The Periodic Table - groups 2 & 7

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Ionisation Energy

The first ionisation energy is the energy change when one mole of atoms of an element in the gaseous state loses one electron each to form one mole of positively charged ions

The second ionisation energy is when one mole of gaseous single positively charged ions loses one mole of electrons to become double positively charged ions. 

Group 2 of the periodic table is Alkaline earth metals.

There is a big increase between the second and the third ionisaition energies. 

Elements readily lose two electrons but the large third ionisation energy makes it impossible for them to lose a third. 

The have 2 electrons in the s shell, so losing 2 gives them a noble gas configuration. 

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Flame Test

Particularly useful for identifying metals from the s block - groups 1 & 2.

METHOD

Add a few drops of concentrated hydrochloric acid to a samle on a watch glass.

A clean platinum wire is dipped into the mixture and then held over a hot bunsen burner. 

(http://farm3.staticflickr.com/2044/2239548959_f216be63c1.jpg)

More accurate test - Flame photometer. Measures wavelengths quantitatively. 

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Reactions of group 2 metals

OXYGEN

Forms solid metal oxides. 

Reactivity of group 2 metals with oxygen increases down the group. 

CHLORINE

Form solid metal chlorides.

Reactivity of group 2 metals increases down the group, although not as clearly as with oxygen.

WATER

Form oxides or hydroxides.

Reactivity of group 2 metals increases down the group.

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Reactions of group 2 oxides

WATER

Beryllium does not react with water, whole magnesium oxide reacts only slightly. 

Slaking lime - cold water is added to calcium oxide to form calcium hydroxide.

DILUTE HYDROCHLORIC ACID AND NITRIC ACID

React with dilute hydrochloric acid to form chloride salt and water.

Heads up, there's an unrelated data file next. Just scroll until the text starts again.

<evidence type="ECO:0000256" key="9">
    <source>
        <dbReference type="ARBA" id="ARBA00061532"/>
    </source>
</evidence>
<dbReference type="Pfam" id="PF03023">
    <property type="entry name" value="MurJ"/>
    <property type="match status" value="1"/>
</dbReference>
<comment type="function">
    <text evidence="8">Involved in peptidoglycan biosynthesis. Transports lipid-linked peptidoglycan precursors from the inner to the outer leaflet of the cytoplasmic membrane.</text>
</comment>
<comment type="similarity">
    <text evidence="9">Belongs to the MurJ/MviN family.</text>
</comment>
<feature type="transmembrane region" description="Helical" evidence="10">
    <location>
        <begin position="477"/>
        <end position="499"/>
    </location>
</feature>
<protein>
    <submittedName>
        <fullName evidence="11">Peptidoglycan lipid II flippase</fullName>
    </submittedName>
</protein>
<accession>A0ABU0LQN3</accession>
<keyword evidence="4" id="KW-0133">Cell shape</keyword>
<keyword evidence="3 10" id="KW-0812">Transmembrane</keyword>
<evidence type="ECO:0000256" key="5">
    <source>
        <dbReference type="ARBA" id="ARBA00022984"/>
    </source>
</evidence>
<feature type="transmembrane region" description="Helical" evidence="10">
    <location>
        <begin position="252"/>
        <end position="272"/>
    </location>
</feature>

React with nitric acid to form nitrate salt and water.

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Reactions of group 2 hydroxides

DILUTE HYDROCHLORIC ACID AND NITRIC ACID

React with dilute hydrochloric acid to form chloride salt and water.

React with nitric acid to form nitrate salt and water.

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Solubility of group 2 compounds

All group 2 nitrates and chlorides are soluble.

Group 2 salts, (anion charge of -2), sulphates, are largley insoluble. 

Solubility of salts decreases down the groups as the atomic number and ionic size of metal increases. 

Insolubility of Barium sulfate is used in laboratory tests for sulphate ions. 

Dilute hydrochloric acid is added to the sample. 

Barium chloride or nitrate is added.

If a white precipitate is formed a salt is present. 

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Volumetric Analysis

Most common method is titration. 

Concentration of an unknown solution can be found by reacting it with a standard substance. 

A standard solution is one whose concentration is known and does not change over time. 

The volumes of two solutions which exactly react with each other are measured. The concentration of one can be calculated if the concentration of the other is known. 

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Precision, Accuracy and Reliability

Something can be precise, but not accurate.